WASHINGTON — Setting aside a controversial proposal to force a costly restructuring of Fox Broadcasting Corp., federal regulators on Thursday will ask media mogul Rupert Murdoch to explain why his company should not be forced to comply with U.S. foreign-ownership laws.
The eleventh-hour compromise was reached late Tuesday after FCC Chairman Reed Hundt proved unable to persuade fellow commissioners to approve a staff proposal that would have required Murdoch's Australian holding company, News Corp., to reduce to 25% its current 99% equity interest in eight stations that make up part of the Fox television network.
Instead, Murdoch, who is chairman of News Corp., would need to present evidence that the equity arrangement of Fox Broadcasting promotes diversity and advances other policy goals of the Communications Act of 1934. "Murdoch needs to (show) that the arrangement is in the public interest," one FCC official said.
Murdoch is a U.S. citizen, but his News Corp. is an Australian company, and it is News Corp. that owns almost all the equity in the TV stations. The NAACP, NBC and others have contended that the commission erred when it approved the arrangement in 1985, and the FCC staff recommended last month that Murdoch be forced to restructure--which could have resulted in a tax bill of more than $100 million.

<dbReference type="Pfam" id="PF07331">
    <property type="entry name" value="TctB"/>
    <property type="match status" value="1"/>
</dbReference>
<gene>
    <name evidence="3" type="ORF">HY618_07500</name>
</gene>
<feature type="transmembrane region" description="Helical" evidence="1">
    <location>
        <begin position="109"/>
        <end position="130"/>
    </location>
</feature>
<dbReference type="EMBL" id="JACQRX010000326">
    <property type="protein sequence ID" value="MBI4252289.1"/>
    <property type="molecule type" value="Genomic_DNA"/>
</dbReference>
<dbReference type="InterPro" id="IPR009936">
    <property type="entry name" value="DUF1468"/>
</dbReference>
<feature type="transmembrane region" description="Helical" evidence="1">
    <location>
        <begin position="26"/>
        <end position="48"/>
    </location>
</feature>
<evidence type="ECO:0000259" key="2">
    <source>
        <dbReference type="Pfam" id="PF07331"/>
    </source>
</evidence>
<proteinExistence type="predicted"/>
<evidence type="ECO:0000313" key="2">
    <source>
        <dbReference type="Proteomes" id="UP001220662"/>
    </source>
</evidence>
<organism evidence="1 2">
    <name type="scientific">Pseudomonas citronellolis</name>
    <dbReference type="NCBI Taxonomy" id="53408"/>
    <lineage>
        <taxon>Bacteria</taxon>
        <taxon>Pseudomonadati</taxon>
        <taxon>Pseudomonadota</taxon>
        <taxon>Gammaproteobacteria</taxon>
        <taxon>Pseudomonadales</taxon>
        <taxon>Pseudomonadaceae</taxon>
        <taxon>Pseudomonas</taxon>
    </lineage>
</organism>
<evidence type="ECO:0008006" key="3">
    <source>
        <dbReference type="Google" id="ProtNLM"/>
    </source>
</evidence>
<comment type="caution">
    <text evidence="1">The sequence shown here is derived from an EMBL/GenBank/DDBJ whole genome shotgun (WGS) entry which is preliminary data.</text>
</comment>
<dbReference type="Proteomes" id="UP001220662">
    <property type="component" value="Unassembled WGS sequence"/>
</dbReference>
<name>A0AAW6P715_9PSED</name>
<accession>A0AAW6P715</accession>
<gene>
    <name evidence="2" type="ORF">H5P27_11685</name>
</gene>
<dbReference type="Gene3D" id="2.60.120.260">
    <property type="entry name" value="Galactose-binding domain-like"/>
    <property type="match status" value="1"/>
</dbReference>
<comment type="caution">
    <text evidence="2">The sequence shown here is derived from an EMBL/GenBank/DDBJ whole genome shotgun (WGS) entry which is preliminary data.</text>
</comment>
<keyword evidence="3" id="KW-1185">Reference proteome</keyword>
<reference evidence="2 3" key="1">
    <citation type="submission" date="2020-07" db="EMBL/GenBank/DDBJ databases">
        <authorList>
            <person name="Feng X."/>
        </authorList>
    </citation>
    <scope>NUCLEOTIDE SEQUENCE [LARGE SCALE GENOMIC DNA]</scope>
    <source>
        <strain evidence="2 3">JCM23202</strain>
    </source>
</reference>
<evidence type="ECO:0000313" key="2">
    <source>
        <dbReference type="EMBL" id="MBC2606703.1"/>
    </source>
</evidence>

Although commissioners were still undecided Tuesday about how much time they will give Murdoch to make his case to the FCC, the order giving him an opportunity to argue his case is expected to be drafted today, and at least four of the five commissioners are expected to support it, an industry lawyer and FCC official said late Tuesday night.
The FCC has broad discretion to waive its rules on foreign ownership. And the agency briefly considered levying a fine against Murdoch for allegedly violating the foreign ownership rule.
The rule, first enacted more than half a century ago, was designed to thwart foreign interest from using U.S. broadcast properties for propaganda. The FCC has been reviewing the ownership of the eight Fox stations since the NAACP alleged the company violated FCC rules limiting foreign ownership of TV stations.
Separately, the Federal Trade Commission cleared the way for Fox to acquire two TV stations from New World Communications. The FTC found no antitrust concerns with the purchase of WBRC in Birmingham, Ala., and and WGHP in Greensboro, N.C. The deal also requires FCC approval.